But adding to expectation that business activity will expand beyond quirky products is an example from Japan's last big deadly earthquake in 1995 centered on the western Japan city of Kobe that killed more than 6,000 people.
It spurred Hiroshi Mikitani, who after loss of two family members in the disaster, set up Rakuten, convinced that if he didn't act on his business idea, fate may rob him of his chance. Today it is Japan's largest online shopping mall with a value of $14 billion.
Rather than a dotcom, however, the next big idea may be in energy.
After destroying large swathes of northeastern Japan, the temblor now threatens to fell one of the biggest trees in Japan's corporate forest, Tokyo Electric Power.
The sole provider of power to Tokyo and the surrounding region and owner of the stricken Fukushima nuclear plant, Tepco, as it is known, is now facing a taxpayer funded bailout and the prospect of a break-up.
Such a move would "show that there aren't any sacred cows anymore," says Saito. "They transcended the word too-big-to-fail."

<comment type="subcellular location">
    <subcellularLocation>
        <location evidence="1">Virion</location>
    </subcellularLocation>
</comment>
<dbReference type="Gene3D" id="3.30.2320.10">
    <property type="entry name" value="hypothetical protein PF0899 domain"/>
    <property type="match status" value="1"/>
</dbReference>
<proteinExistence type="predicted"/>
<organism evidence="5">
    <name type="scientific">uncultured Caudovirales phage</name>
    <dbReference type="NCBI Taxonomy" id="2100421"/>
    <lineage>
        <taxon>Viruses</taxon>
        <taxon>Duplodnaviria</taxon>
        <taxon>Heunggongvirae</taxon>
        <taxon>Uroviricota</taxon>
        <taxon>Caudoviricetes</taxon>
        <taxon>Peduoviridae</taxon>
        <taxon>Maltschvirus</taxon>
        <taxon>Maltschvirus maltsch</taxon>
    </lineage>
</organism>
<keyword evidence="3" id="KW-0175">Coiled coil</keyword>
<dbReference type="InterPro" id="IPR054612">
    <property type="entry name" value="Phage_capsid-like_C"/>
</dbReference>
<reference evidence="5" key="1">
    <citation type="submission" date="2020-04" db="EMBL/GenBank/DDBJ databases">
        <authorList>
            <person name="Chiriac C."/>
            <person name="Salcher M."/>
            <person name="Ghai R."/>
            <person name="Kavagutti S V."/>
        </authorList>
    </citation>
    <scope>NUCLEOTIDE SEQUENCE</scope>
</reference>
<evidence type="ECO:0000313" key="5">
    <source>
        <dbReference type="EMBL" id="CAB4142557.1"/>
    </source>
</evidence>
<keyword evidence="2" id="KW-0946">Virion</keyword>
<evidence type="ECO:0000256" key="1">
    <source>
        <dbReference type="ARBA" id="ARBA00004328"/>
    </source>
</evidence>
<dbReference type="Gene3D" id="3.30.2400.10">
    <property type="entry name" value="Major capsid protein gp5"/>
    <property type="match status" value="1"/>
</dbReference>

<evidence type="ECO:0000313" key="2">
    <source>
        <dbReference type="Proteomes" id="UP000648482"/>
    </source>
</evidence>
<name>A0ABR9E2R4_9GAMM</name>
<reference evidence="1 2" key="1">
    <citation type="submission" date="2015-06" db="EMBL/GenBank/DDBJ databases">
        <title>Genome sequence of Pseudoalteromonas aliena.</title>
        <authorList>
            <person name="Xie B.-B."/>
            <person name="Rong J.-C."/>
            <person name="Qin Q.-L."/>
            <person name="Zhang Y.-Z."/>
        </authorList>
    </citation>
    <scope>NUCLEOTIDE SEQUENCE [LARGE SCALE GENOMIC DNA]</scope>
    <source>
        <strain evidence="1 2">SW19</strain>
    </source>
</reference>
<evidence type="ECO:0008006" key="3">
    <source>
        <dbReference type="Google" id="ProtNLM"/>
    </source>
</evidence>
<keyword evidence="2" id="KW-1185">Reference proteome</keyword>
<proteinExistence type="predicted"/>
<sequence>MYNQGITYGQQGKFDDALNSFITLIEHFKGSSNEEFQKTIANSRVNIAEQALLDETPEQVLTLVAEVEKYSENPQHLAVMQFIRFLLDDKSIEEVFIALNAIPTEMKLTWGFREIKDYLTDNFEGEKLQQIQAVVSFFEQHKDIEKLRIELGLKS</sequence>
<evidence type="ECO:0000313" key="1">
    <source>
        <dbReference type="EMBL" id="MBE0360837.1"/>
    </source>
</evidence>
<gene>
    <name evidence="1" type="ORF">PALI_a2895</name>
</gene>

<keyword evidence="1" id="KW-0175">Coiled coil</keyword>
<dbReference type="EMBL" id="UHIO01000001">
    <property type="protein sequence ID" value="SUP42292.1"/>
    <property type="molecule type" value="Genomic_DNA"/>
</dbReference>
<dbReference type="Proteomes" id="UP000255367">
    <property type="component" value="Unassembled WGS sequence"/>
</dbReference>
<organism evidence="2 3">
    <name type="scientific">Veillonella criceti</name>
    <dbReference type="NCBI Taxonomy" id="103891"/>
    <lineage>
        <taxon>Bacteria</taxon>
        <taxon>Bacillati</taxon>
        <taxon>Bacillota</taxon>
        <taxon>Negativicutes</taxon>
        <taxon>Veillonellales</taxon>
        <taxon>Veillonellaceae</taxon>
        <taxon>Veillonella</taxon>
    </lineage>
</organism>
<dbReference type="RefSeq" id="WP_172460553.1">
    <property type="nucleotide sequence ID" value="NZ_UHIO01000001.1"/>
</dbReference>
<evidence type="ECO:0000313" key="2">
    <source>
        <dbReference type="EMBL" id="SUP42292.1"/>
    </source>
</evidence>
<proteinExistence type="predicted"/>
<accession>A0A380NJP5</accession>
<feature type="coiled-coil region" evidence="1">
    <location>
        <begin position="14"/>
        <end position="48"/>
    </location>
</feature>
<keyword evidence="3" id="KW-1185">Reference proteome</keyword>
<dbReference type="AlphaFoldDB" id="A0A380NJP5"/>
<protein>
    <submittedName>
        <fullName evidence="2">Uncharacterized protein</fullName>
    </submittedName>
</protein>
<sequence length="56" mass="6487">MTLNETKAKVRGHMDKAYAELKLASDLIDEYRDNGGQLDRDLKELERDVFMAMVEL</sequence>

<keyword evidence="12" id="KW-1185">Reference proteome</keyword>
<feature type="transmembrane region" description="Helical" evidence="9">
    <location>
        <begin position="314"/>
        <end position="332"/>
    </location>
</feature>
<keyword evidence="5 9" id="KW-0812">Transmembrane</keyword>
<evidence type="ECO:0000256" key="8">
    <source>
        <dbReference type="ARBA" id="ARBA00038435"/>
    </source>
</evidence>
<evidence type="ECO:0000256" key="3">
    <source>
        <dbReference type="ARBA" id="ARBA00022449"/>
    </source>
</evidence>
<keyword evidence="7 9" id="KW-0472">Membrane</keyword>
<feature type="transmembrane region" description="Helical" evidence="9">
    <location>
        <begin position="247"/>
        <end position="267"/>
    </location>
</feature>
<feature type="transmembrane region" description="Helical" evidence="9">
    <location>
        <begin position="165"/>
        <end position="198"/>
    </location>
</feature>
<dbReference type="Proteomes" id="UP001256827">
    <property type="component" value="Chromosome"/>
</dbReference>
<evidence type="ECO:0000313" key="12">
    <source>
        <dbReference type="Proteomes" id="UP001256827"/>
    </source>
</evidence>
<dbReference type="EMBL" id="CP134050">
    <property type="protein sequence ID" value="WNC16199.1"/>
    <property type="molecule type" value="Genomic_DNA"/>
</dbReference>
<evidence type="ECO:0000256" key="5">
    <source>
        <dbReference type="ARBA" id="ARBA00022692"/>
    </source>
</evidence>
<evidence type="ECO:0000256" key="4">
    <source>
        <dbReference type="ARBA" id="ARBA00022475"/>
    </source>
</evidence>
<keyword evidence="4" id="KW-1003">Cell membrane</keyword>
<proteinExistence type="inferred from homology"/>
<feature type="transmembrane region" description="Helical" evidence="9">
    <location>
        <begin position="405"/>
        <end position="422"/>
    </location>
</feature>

Shuhei Abe, the founder of investment firm Sparx Group, wants the giant disbanded to give other companies a chance to grow.
"Energy all of a sudden has become a very big issue," says Abe, who wants to see Tepco split into three parts; generation, transmission and at the delivery point retailers to package it to households and businesses.
"The Tepco kingdom is almost like a government, sometimes stronger than the government. If you don't pay tax you can live, if you don't pay your bill to Tepco you have no life, nothing."
Already leading the entrepreneur charge on Tepco's weakened ramparts is Masayoshi Son, the founder of Softbank, Japan's fastest growing mobile phone company and owner of 35 percent of Yahoo Japan.
Son, an ethnic Korean born in Japan, is promising hundreds of million dollars of investment to construct an archipelago of solar power plants across Japan that would sell electricity to a deregulated grid.
By cracking open Japan's largely closed energy market, Son may open the door to smaller ventures supplying equipment and services to his new company.
Like their postwar forbears, ventures that emerge from the wreckage of Japan's latest disaster, will have to succeed globally as well as in Japan, says Yoshikazu Tanaka the founder of Japan's biggest social game site Gree.
Named by Forbes magazine in 2010 as Asia's youngest self-made billionaire, 30-something Tanaka is the poster boy for many of Japan's wannabe entrepreneurs.